A rough timeline:

2002: Magic Online 1.0 by Leaping Lizard released for Windows.
2003: Magic Online 2.0 released by Wizards internal development, after wresting control from Leaping Lizard.
2003: MTGO 2.0 so unusably server-crashingly buggy that Wizards turns off the ability to give them money, reverts it to a beta.
2003: Wizards apologizes for the servers crashing by launching a free event called ‘Chuck’s Virtual Party.’ This crashes the servers.
2006: the rebuilt-from-the-ground up Magic Online 3.0 scheduled for release.
2006: it is not released.
2007: “
2008: Magic Online 3.0 released.
July 2012: Magic Online 4.0 (“Tha Beta”) gets first Wide Beta Spotlight.
7/16/2014: see above.
20XX: Macintosh client? Android? iPad?

Another timeline:

March 2013: Blizzard announces Hearthstone.
August 2013: Hearthstone enters closed beta.
March 2014: Hearthstone released for PC and Mac.
April 2014: Hearthstone released for iPad.

Magic Online turns to the camera and shrugs. Audience laughter. Applause. “That’s Our MODO!”

Monday, July 14, 2014

kill reviews: early sets

kill reviews: introduction

This review is available in audio format.

Five expansions to Magic came out from 1993-1994: Arabian Nights, Antiquities, Legends, The Dark, and Fallen Empires. These sets are by far the most difficult to write about from a modern perspective, because the processes of designing, playing, buying, and collecting Magic were so dramatically different. The best reading on the subject is Richard Garfield’s piece on the design of Arabian Nights, but the most enlightening, to me, was the second issue of Scrye Magazine, available as reading material in my workplace’s lunch room.

Magic was a runaway success, as any history of early Magic has to note. The philosophy of printing cards was way different: they’d print cards, those cards would sell out, and they’d use the money to print the next batch of cards. They didn’t give much thought to how you’d get cards from the last expansion, because that was a few levels of thought beyond “let’s design some cards and print them.” Card availability was a legitimate concern, rather than its current usage as a Hasbro Legal-sanctioned euphemism for card prices. Packs of Legends were selling for several times MSRP before disappearing entirely, and that’s when it was the newest set.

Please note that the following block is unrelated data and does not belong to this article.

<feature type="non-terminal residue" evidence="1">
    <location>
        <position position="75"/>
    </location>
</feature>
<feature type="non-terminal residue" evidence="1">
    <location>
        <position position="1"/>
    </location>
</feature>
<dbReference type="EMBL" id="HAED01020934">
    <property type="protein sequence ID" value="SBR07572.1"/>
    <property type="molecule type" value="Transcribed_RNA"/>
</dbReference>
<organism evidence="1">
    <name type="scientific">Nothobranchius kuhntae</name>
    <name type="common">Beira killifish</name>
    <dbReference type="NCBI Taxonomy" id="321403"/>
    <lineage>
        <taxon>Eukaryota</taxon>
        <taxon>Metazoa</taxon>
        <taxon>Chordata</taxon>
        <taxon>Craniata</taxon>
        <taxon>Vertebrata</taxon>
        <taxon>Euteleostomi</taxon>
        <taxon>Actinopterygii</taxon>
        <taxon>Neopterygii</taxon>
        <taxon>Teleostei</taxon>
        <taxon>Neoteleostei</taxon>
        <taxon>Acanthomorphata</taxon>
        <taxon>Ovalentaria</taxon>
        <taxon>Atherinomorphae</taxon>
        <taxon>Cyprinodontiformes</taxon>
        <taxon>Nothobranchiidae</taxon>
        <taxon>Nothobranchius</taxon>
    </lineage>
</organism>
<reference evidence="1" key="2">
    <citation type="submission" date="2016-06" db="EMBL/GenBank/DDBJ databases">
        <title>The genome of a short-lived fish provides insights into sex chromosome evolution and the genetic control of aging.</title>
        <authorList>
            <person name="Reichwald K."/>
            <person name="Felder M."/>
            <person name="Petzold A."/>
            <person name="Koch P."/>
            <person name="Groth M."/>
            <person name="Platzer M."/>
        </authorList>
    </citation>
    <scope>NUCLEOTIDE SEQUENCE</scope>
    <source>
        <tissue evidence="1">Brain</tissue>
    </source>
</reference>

kill reviews: introduction

Magic players are focused on what’s new, and what’s about to be new. This is a wonderful aspect of the game: there’s always something new around the corner. Step away from the game for a couple years, and the new sets will completely transform the game. These sets are the backbone of playing Magic, just like new albums set the conversation for music fans.

But there’s no guide to going back and looking at old sets. Trying to read about things from even two years ago can be difficult, because people are so focused on creating with the new cards that they don’t step back to review what Wizards has given them.

I’m writing that guide. It’ll be comprehensive, starting with the very first Magic expansion, and going through every block through the present with an essay-length review of each block. Think of it as like the Rolling Stone Album Guide, but for Magic, and not written by Rolling Stone. (I’m writing it. I said that already.)

What this will tackle: what makes an expansion good? What gets people excited to sit down and play with fresh packs of Magic cards? What influences the future design in a positive way, or pushes people toward less frustrating hobbies, like clubbing themselves in the head with a baseball bat?

I’ll be covering everything about a set, from its design philosophies to its developmental decisions, as well as how everything looks and feels. The exact points of conversation will change from set to set, but things will always come back to how these (oftentimes very old) sets relate to the modern day. I’ll touch on some historical tidbits as they come up, but this is not an unbiased, encyclopedic project. These are reviews. They are opinions. No one who reads it will agree with everything. If this happens, I must have stated exclusively boring opinions.

What are my qualifications? I am not a pro player. I am not a game designer. I’m simply a fan who’s been playing since midway through Urza block, and I’ve written about the game a bunch: here, as well as my six-month stay at GatheringMagic.

I will be publishing all of them on this blog weekly. (The first one is up right now!) They are entirely free, and always will be. I’m going through Patreon so that, if people like the reviews and want to support my doing them, they can.

Why should people give me money for this? Well, that’s a pretty good question. I admit, I’ve paid no money to many creators I really like, even when their work was not free. By supporting this project, I can do things like record audio versions for people (like myself) who like listening rather than reading, because I currently have absolutely no way to record good audio. I’ll also write some short content exclusive to Patreon donors: for example, about Unglued.

I hope everyone enjoys these reviews. If you have any feedback, feel free to comment here or (preferably) hit me up on twitter: @KillGoldfish